These Bionic Silkworms With Spider Genes Spin Fibers 6x Tougher Than Kevlar

Prepare for a journey into the scientific innovation that’s transforming the landscape of textiles. Spider silk, renowned for its remarkable stretchiness, strength, and durability, has long been a coveted pursuit for genetic engineers. However, the quest for harnessing it has resembled a cat chasing a laser pointer—elusive. But now, get ready to be amazed because researchers have unleashed a genetic editing storm, creating silkworms capable of weaving spider silk even tougher than the material used in bulletproof vests.

This groundbreaking achievement, unveiled in the journal Matter, transcends the boundaries of science and stands as a potential game-changer. Justin Jones, a leading expert on spider silk from Utah State University, lauds it as a “really high-performance fiber,” and he’s absolutely right. This innovation has the potential to revolutionize various fields, from fuel-efficient aviation to robust wound dressings and incredibly thin yet indestructible sutures, particularly for delicate eye surgeries.

For millennia, silkworms have been humanity’s trusted textile companions, but let’s face it, their silk is fragile, akin to a twig snapping. In contrast, spiders are skilled silk artisans, yet they prove as cooperative as a household of quarreling siblings. While silkworms reside in confined spaces, spiders are natural combatants. So, what’s the solution?

Scientists have played the role of mad scientists for years, attempting to coax silkworms into producing spider silk. But the spider silk genes are like giants, and integrating them into other animals’ genetic codes has proven more challenging than juggling flaming torches.

However, there’s a twist in this tale. Junpeng Mi and his team at Donghua University adopted a “think small” approach. They focused on a diminutive spider silk protein, MiSp, derived from an East Asian orb-weaving spider known as Araneus ventricosus. Using the CRISPR technology, they replaced the silkworms’ primary silk gene with MiSp. Here’s the intriguing part—they retained some of the silkworm’s genetic secrets in the MiSp blend to ensure compatibility with the spider protein.

The outcome? Drumroll, please! These genetically modified silkworms began producing fibers of extraordinary strength and durability, rivaling the toughest spider silk varieties and surpassing traditional Kevlar by a factor of six!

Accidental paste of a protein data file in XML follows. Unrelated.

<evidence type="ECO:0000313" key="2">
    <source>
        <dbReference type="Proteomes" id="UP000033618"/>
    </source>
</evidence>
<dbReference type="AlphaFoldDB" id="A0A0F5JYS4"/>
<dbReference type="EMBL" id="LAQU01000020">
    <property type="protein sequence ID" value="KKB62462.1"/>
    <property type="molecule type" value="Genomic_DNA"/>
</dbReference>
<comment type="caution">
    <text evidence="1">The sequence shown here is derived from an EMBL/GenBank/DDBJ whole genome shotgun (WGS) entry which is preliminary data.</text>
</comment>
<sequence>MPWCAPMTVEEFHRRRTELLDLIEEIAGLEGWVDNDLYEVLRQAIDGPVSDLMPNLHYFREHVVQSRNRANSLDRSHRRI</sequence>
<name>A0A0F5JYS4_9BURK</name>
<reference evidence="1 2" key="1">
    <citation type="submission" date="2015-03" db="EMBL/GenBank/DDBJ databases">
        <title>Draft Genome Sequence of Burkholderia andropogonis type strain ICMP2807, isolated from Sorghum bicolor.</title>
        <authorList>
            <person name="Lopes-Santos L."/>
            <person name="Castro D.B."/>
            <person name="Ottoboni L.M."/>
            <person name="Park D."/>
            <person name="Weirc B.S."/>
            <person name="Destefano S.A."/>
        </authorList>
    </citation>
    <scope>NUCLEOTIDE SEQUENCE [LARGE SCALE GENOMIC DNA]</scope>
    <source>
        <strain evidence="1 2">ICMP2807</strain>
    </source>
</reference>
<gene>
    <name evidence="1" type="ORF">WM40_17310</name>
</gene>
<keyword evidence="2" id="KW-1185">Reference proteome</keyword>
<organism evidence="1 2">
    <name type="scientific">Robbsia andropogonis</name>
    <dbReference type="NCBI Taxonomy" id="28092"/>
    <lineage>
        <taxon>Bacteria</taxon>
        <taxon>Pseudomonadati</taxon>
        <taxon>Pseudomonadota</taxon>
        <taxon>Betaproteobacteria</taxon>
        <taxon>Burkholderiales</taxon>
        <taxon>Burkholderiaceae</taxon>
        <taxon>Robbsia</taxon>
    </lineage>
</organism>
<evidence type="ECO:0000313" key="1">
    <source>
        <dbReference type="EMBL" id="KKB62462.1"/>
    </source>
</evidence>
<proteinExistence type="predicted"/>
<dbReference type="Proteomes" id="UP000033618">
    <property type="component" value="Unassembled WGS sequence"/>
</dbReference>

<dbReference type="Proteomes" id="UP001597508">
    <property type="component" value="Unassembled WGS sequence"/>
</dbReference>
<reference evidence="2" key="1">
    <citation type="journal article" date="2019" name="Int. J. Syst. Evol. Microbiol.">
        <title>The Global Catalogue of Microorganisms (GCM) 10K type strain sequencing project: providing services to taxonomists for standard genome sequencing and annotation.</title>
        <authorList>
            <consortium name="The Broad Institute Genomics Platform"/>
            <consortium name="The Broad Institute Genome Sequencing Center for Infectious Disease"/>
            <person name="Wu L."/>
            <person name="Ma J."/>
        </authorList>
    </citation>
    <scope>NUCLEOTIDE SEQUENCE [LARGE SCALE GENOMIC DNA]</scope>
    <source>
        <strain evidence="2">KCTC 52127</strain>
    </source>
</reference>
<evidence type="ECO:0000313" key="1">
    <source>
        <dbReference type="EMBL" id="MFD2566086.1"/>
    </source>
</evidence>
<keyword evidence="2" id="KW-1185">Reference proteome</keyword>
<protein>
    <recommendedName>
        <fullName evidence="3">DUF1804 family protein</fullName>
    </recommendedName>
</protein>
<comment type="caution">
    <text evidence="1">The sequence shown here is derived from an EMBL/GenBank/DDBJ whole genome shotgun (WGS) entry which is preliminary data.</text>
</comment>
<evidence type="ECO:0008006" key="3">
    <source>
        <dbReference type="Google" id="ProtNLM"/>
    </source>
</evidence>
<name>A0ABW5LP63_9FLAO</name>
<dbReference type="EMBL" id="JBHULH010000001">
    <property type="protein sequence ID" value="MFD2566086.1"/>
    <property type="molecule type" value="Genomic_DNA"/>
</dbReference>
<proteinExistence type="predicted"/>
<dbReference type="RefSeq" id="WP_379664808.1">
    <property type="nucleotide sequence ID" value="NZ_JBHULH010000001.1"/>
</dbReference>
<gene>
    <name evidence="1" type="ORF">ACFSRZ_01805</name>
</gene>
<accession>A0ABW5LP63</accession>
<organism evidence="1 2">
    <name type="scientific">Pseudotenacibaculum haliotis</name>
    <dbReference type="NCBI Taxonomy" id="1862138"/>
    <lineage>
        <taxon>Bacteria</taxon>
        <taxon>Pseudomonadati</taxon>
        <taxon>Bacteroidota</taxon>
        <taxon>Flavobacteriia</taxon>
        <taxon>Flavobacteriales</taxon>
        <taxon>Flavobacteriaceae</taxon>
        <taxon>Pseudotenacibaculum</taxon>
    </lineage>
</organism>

In a surprising twist, Jones noted that these MiSp-based fibers exhibited remarkable flexibility, akin to a yoga instructor. Typically, this protein generates fibers emphasizing sheer strength over elasticity. Yet, in the world of silkworms, the introduction of MiSp led to a harmonious dance of characteristics.

Before we rush to order spider silk hoodies, Mi and his team have further plans. They intend to crossbreed these genetically modified silkworms with commercial silk strains to produce this miraculous material on a large scale. An added advantage is that these fibers are environmentally friendly, potentially finding their first application in the realm of surgical sutures.

However, there’s a caveat in this silky plan. Protecting intellectual property rights could prove as challenging as teaching a cat to fetch. And the question remains whether these introduced genes will persist as these industrious silkworms continue to breed. Only time will provide the answers.

Mi’s work is far from finished. He envisions engineering silkworms to produce even mightier and more elastic spider silk. His ambition includes crafting silk proteins with non-natural amino acids, potentially unlocking a Pandora’s box of new possibilities.

The future of fabric just took an exhilarating turn, promising textiles that are not only tougher than Kevlar but also stronger. Fasten your seatbelts; it’s going to be an intriguing ride!

Source: Donghua University via EurekAlert

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